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Boxer Rebellion

Drowned in striking visuals and dizzying sounds, but devoid of much substance , "Boxer Rebellion" is an impressionistic documentary about a Wall Street yuppie who became a professional boxer in middle age. Celia Cotelo's ambitious effort to portray the inner workings of an obsessive psyche is so intense and hard to watch that it might be limited almost exclusively to the festival and arthouse circuits.

Drowned in striking visuals and dizzying sounds, but devoid of much substance , “Boxer Rebellion” is an impressionistic documentary about a Wall Street yuppie who became a professional boxer in middle age. Celia Cotelo’s ambitious effort to portray the inner workings of an obsessive psyche is so intense and hard to watch that it might be limited almost exclusively to the festival and arthouse circuits.

David Lawrence, a wealthy and powerful stockbroker, was quite content with his life until he discovered the allure, risk and challenge of the boxing world. At 44, Lawrence was not young, but with the assistance of a great trainer — and obsessive urge to succeed in a milieu totally different from his own — he mastered the necessary skills and even excelled at the brutal sport.

Cotelo should be congratulated for resisting a traditional form to tell the bizarre odyssey of her unusual hero. In moments — but only in moments — she achieves brilliance, as when Lawrence is dressed as a surreal clown who fondles a Barbie doll, or when he hangs dollar bills on a clothesline to dry while expressing his inner thoughts and emotions about boxing.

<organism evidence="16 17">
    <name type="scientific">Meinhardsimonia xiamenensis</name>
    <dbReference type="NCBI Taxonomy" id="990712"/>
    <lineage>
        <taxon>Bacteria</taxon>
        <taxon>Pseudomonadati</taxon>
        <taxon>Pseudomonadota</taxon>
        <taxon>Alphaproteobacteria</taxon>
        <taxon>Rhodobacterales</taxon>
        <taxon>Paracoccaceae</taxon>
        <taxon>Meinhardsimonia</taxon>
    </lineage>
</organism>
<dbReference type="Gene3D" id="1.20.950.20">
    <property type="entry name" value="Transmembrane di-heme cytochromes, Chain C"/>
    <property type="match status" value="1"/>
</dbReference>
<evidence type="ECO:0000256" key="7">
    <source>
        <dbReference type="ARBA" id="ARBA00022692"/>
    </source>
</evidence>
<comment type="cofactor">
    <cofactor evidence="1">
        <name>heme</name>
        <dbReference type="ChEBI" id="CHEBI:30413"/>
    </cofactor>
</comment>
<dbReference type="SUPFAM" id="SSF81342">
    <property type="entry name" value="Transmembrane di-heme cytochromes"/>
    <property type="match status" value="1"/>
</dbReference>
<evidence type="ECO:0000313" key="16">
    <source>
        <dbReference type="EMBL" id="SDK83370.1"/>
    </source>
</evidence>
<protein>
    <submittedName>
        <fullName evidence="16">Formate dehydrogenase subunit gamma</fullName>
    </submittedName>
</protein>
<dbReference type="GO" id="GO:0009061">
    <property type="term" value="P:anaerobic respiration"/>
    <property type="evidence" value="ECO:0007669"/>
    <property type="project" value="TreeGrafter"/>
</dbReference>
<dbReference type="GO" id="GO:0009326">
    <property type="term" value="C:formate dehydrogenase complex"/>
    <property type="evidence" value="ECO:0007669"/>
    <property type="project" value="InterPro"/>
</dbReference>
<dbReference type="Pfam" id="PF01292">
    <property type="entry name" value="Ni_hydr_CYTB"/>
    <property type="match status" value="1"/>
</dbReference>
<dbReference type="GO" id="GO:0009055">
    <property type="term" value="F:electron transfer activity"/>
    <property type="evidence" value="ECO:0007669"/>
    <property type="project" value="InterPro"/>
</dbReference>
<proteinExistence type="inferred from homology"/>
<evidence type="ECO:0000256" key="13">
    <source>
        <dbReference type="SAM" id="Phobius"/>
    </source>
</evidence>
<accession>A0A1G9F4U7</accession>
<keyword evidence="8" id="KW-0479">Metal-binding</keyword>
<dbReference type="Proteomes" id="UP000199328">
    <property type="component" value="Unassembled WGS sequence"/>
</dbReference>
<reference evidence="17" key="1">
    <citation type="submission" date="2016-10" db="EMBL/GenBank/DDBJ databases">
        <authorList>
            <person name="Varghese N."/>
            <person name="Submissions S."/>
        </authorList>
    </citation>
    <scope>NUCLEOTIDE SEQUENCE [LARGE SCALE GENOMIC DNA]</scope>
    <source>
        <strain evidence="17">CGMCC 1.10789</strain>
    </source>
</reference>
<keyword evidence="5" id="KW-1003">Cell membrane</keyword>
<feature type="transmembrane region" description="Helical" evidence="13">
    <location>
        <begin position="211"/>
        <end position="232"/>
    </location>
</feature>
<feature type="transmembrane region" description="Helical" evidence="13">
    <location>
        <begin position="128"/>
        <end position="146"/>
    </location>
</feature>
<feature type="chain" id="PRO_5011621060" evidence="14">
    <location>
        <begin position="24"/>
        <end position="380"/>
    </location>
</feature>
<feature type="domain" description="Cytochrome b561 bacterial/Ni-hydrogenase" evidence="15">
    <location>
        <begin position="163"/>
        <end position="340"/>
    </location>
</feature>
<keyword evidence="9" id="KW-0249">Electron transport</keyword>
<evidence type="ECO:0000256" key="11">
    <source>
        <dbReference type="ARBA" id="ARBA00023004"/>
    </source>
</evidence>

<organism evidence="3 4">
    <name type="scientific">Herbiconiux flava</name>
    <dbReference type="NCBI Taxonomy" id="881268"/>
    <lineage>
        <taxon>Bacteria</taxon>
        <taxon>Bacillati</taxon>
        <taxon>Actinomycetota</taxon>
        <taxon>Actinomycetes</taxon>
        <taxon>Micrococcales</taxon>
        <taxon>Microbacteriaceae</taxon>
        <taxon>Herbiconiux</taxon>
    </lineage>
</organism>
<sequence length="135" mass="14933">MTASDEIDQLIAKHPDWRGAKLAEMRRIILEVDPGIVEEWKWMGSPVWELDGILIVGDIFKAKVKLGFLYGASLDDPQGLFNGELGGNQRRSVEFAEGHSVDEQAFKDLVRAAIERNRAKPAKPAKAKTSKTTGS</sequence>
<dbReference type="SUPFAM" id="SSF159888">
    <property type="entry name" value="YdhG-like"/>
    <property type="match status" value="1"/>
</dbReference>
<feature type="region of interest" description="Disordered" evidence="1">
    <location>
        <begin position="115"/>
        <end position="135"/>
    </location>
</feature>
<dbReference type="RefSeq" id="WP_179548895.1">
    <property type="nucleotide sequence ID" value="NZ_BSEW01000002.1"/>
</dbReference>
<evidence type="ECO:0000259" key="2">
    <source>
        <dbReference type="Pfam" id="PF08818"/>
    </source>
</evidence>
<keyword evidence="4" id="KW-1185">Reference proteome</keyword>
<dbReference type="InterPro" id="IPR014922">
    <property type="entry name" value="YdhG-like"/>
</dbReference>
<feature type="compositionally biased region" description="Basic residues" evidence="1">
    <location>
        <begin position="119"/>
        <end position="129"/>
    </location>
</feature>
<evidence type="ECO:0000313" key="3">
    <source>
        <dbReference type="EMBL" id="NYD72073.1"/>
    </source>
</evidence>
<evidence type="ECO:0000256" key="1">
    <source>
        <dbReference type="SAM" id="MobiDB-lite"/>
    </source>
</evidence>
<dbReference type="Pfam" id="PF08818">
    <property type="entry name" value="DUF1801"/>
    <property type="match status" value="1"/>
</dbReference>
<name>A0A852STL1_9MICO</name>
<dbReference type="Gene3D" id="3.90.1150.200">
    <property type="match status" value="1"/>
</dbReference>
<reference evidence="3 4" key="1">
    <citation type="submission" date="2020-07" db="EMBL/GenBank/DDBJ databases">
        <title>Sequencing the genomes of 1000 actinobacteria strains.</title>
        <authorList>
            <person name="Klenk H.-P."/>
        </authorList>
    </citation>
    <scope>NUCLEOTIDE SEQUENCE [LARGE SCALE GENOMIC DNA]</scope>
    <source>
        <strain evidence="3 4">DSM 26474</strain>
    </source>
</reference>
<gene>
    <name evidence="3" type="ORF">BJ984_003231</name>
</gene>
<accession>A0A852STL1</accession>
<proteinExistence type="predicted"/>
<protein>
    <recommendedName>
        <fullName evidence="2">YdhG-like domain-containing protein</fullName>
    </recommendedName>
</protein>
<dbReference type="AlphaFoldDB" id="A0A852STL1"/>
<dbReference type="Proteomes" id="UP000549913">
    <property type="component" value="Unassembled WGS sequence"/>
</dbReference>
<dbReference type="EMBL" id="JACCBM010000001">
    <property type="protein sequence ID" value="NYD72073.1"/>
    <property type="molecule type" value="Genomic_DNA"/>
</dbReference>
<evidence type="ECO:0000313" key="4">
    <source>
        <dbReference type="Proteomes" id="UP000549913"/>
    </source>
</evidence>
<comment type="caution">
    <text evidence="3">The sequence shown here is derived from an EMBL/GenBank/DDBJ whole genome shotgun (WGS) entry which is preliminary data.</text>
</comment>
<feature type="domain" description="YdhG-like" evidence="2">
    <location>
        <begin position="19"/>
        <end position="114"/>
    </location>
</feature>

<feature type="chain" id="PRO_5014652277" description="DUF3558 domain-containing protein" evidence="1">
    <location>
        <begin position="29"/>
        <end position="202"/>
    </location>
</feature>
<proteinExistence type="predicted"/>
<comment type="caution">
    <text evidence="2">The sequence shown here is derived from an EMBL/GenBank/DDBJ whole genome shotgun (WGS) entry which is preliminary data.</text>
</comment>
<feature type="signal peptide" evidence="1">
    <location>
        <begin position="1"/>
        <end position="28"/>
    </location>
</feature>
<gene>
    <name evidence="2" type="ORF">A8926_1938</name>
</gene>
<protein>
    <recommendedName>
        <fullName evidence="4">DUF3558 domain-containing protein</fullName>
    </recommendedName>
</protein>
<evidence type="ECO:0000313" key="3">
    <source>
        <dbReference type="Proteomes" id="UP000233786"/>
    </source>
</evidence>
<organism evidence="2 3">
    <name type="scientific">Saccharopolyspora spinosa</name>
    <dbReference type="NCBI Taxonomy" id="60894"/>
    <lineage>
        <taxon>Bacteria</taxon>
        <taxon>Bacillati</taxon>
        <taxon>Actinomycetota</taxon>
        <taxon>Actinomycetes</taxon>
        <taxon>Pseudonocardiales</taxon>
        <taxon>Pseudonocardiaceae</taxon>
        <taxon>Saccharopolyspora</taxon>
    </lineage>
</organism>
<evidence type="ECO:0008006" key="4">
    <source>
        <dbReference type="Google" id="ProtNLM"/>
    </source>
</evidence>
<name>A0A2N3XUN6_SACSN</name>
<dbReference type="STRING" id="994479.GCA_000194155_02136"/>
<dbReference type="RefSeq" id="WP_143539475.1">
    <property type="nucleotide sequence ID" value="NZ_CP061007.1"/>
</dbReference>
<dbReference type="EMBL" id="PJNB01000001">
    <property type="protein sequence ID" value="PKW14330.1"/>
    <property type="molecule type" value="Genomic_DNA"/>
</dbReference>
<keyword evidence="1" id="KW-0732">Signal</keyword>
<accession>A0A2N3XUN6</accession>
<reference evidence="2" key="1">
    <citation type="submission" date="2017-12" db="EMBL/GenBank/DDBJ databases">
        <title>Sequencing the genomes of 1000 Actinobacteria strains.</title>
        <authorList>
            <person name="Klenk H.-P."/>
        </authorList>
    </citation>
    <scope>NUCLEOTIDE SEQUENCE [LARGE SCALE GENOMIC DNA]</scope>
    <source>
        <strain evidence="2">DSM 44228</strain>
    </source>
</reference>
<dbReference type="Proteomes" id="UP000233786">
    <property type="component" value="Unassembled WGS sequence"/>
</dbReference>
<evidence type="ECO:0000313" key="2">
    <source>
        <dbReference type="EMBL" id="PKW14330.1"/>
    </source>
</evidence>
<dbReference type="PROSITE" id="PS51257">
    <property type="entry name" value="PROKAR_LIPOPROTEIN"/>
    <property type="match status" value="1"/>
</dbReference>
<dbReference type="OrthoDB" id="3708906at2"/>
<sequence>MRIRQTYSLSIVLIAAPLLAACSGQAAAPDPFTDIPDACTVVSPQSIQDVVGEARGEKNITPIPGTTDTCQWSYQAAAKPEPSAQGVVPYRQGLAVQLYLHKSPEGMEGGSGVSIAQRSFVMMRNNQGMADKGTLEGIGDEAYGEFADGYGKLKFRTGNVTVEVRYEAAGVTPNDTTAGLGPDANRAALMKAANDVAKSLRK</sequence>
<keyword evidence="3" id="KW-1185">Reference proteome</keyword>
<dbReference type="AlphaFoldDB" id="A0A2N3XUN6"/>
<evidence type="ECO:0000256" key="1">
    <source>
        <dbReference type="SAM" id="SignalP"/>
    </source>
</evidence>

Though innovative in style, “Boxer Rebellion” falls short of its goal of exploring a complex mind and provoking viewers about their own anxieties and aggressions. Clearly, Cotelo has tried to make an innovative film, the cinematic corollary of a poem, but Lawrence’sstatements never go beyond the fraudulent existentialism of “boxing makes me feel young” or addressing the audience directly with “I am what you’re afraid to be.”

Indeed, after 30 minutes or so, the surreal imagery and distorted sounds become so repetitious, and the disjointed symbols and metaphors pile up so voluminously, that it’s understandable that “Boxer Rebellion” had the largest number of walkouts of any documentary shown this year at Sundance.

Boxer Rebellion

Production: Executive producer, David Lawrence. Directed, edited by Celia Cotelo.

Crew: Camera (b&w), Jean Marie Meyer; music, Meyer, Mark Linden; sound, Linden. Reviewed at Sundance Film Festival, Park City, Utah, Jan. 25, 1994. Running time: 73 MIN.

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